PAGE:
She’d chosen to wear her purple scrubs. They seemed the least feminine. It was troublesome how many of her scrubs were pink or floral patterned. At least scrubs were thankfully shapeless. Not that she was rocking some siren’s body, but this place was full of dangerous men who didn’t see too many females. It was best that she not flaunt her gender. At least, that was her logic.

  They were buzzed through two more doors. She glanced around as she moved forward, taking in everything. The strategically placed cameras in every corner. The blank stare of the guard that passed them in the long hallway. They stopped at a third door. Renfro punched several numbers onto a keypad that opened a heavy steel door. They stepped out onto a skywalk that stretched over a yard full of inmates wearing white uniforms.

  She sucked in a small breath. It was like being on a film set of a prison movie. Except these weren’t actors. And this was real.

  She scanned the grounds below. Inmates worked out on several crude pieces of gym equipment. Some played basketball. A ­couple tossed a football. Some simply loitered around, smoking, talking in groups. Sitting. Standing.

  Dozens of guards milled around, in addition to the guards watching from the surrounding towers. A trio of inmates sat on a bench, working a beat with their hands and feet. Their voices carried across the yard louder than any radio. A small audience gathered around them, nodding in rhythm to their rap.

  “Aren’t you concerned?” Dr. Walker asked as he slowed to a stop and pointed to the workout area. “Could they use the weights and other equipment as weapons?”

  Officer Renfro glanced down. “The area is enclosed. Only a certain number are allowed in at one time. Warden Carter thinks inactivity is more dangerous.”

  Dr. Walker nodded. “Progressive man, your warden.”

  “You know what they say. Idle hands and all . . .”

  “Indeed.” Dr. Walker nodded.

  They were noticed up on the skywalk. Even this far away, she felt the stares, the hot-­eyed curiosity of the inmates. It was only a moment but it felt like it stretched on forever as they hovered there for the scrutiny of so many hard-­faced, dangerous men. Sweat rolled down her nape and slid between her shoulder blades. Not even ten in the morning yet and it was already sweltering.

  “Coming?” Renfro’s voice grabbed her attention.

  She jerked slightly and then moved ahead, quickly following the two men from the skywalk and into the building and the welcoming blast of air-­conditioning. They turned down a corridor. She held her breath, half fearing they would walk through a cell block housing hundreds of inmates. But that never happened. Thankfully. They turned the corridor and arrived at another door, marked HEALTH SER­VICES UNIT. Officer Renfro punched a code and opened the door.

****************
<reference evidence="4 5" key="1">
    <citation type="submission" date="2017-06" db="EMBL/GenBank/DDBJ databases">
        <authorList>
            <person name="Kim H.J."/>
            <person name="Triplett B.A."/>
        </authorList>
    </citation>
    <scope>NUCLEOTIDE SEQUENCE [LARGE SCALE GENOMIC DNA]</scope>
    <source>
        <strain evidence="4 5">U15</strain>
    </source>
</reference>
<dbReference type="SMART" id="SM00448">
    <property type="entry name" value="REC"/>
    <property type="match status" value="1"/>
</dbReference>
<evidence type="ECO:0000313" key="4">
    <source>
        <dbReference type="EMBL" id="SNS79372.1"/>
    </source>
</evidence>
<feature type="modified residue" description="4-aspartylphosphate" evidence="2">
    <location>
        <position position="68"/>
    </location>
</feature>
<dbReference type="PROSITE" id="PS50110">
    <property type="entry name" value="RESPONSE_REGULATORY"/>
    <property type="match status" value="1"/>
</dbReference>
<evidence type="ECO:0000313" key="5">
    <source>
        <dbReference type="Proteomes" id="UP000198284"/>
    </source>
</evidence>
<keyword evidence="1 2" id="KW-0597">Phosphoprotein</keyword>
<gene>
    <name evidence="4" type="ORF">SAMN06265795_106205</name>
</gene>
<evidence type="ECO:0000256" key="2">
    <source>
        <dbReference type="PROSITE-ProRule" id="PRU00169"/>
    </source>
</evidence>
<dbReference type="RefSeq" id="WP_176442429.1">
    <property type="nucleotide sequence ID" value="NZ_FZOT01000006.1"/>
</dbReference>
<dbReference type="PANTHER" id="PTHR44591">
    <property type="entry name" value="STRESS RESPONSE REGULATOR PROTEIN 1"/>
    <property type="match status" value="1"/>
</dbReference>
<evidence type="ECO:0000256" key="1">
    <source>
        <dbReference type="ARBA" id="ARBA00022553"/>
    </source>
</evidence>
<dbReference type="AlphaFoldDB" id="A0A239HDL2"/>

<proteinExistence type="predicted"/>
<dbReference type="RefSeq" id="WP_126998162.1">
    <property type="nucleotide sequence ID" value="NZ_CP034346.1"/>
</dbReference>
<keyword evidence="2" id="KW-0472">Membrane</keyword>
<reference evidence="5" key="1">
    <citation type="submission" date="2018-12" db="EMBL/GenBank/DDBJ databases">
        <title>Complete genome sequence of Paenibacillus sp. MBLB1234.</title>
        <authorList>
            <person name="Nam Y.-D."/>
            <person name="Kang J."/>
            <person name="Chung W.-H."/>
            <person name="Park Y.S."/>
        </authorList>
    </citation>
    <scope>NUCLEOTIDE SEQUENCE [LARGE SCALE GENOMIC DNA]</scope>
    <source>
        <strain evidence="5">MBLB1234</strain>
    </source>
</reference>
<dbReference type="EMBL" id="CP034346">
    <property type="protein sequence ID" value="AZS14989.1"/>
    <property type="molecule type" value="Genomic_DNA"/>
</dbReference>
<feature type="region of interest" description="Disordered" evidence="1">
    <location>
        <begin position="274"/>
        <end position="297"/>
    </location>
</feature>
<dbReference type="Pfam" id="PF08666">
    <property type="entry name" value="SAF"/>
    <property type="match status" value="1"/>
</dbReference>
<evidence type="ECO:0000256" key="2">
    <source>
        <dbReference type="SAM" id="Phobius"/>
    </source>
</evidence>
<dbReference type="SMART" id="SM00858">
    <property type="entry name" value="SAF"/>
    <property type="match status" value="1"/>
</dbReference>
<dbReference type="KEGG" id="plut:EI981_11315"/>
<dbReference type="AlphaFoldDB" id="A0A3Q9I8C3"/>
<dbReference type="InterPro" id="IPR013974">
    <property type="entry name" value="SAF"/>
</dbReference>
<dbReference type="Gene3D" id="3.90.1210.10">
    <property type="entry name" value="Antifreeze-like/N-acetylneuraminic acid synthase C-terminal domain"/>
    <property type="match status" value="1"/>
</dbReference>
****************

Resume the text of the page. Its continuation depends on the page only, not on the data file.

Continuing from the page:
The infirmary was a large airy room with big windows that looked out over a portion of the parking lot and faced the corner of the prison’s west wing.

  A white-­haired officer stood near the door. He was older and didn’t look nearly as fit or vigilant as Officer Renfro.

  “This is Officer Murphy,” Renfro said. “He’s here most days.
Different guards alternate nights in the HSU.”

  Dr. Walker and Briar took turns shaking hands with Officer Murphy. With his large belly, he didn’t imbue nearly as much confidence as Renfro did, and she couldn’t help wondering if maybe he wasn’t past retirement age. He reminded her of her high school Spanish teacher. Students had made out in the back of Mr. Delgado’s classroom. She was never sure if he knew and didn’t care or was just oblivious.

  She eyed his rosacea-­splashed face, her gaze stopping on his swollen red nose, thinking of an antibiotic cream Dr. Walker might want to prescribe him.

  A younger man wearing scrubs stepped forward, hand outstretched. He was thin with bright dark eyes. The fine lines around his eyes spoke to frequent laughter, and his resemblance to her brother-­in-­law, Caleb, put her at ease.

  “I’m Josiah Martinez, the LVN here. We’re so glad to have you both. Thank you for volunteering your time.” He released Dr. Walker’s hand and turned to shake Briar’s. “We’ve been drowning since Dr. Pollinger took early retirement. There’s only so much I can do on my own.”